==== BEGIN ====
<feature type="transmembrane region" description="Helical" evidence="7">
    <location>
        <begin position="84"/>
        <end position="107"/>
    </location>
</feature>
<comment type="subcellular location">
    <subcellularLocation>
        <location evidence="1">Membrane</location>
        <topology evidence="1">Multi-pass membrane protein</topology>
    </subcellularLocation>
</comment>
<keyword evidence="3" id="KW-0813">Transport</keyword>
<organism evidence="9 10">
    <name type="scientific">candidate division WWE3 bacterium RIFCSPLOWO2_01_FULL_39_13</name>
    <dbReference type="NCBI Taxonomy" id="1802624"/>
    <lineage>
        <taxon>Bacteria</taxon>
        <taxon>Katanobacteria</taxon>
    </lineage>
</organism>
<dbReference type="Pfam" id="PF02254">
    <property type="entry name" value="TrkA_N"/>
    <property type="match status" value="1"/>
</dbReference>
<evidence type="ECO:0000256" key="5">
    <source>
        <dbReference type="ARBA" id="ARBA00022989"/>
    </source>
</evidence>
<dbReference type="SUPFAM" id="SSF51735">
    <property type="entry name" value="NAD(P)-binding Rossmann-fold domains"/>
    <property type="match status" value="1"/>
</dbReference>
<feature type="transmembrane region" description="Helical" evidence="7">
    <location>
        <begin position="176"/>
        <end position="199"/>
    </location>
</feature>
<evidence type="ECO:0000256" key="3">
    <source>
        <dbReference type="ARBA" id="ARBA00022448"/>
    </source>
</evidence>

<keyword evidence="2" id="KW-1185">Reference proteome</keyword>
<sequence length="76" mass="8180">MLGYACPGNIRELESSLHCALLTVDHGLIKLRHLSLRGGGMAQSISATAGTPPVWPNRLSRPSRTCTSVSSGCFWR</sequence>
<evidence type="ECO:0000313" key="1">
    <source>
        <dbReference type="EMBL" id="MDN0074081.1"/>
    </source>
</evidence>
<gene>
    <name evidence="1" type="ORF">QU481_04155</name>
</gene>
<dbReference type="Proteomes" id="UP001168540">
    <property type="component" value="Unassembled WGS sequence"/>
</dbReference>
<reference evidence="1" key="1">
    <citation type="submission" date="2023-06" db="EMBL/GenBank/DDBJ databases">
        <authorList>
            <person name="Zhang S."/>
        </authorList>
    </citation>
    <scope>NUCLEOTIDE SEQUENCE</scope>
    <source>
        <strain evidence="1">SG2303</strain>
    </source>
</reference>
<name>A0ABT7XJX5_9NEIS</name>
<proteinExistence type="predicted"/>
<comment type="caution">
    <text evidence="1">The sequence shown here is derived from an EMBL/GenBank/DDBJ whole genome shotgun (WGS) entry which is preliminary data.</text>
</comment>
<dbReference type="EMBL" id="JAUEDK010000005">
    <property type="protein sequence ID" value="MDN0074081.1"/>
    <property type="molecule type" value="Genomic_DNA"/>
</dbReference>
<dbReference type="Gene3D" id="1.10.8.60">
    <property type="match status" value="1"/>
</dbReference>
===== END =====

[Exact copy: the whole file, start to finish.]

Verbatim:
<feature type="transmembrane region" description="Helical" evidence="7">
    <location>
        <begin position="84"/>
        <end position="107"/>
    </location>
</feature>
<comment type="subcellular location">
    <subcellularLocation>
        <location evidence="1">Membrane</location>
        <topology evidence="1">Multi-pass membrane protein</topology>
    </subcellularLocation>
</comment>
<keyword evidence="3" id="KW-0813">Transport</keyword>
<organism evidence="9 10">
    <name type="scientific">candidate division WWE3 bacterium RIFCSPLOWO2_01_FULL_39_13</name>
    <dbReference type="NCBI Taxonomy" id="1802624"/>
    <lineage>
        <taxon>Bacteria</taxon>
        <taxon>Katanobacteria</taxon>
    </lineage>
</organism>
<dbReference type="Pfam" id="PF02254">
    <property type="entry name" value="TrkA_N"/>
    <property type="match status" value="1"/>
</dbReference>
<evidence type="ECO:0000256" key="5">
    <source>
        <dbReference type="ARBA" id="ARBA00022989"/>
    </source>
</evidence>
<dbReference type="SUPFAM" id="SSF51735">
    <property type="entry name" value="NAD(P)-binding Rossmann-fold domains"/>
    <property type="match status" value="1"/>
</dbReference>
<feature type="transmembrane region" description="Helical" evidence="7">
    <location>
        <begin position="176"/>
        <end position="199"/>
    </location>
</feature>
<evidence type="ECO:0000256" key="3">
    <source>
        <dbReference type="ARBA" id="ARBA00022448"/>
    </source>
</evidence>

<keyword evidence="2" id="KW-1185">Reference proteome</keyword>
<sequence length="76" mass="8180">MLGYACPGNIRELESSLHCALLTVDHGLIKLRHLSLRGGGMAQSISATAGTPPVWPNRLSRPSRTCTSVSSGCFWR</sequence>
<evidence type="ECO:0000313" key="1">
    <source>
        <dbReference type="EMBL" id="MDN0074081.1"/>
    </source>
</evidence>
<gene>
    <name evidence="1" type="ORF">QU481_04155</name>
</gene>
<dbReference type="Proteomes" id="UP001168540">
    <property type="component" value="Unassembled WGS sequence"/>
</dbReference>
<reference evidence="1" key="1">
    <citation type="submission" date="2023-06" db="EMBL/GenBank/DDBJ databases">
        <authorList>
            <person name="Zhang S."/>
        </authorList>
    </citation>
    <scope>NUCLEOTIDE SEQUENCE</scope>
    <source>
        <strain evidence="1">SG2303</strain>
    </source>
</reference>
<name>A0ABT7XJX5_9NEIS</name>
<proteinExistence type="predicted"/>
<comment type="caution">
    <text evidence="1">The sequence shown here is derived from an EMBL/GenBank/DDBJ whole genome shotgun (WGS) entry which is preliminary data.</text>
</comment>
<dbReference type="EMBL" id="JAUEDK010000005">
    <property type="protein sequence ID" value="MDN0074081.1"/>
    <property type="molecule type" value="Genomic_DNA"/>
</dbReference>
<dbReference type="Gene3D" id="1.10.8.60">
    <property type="match status" value="1"/>
</dbReference>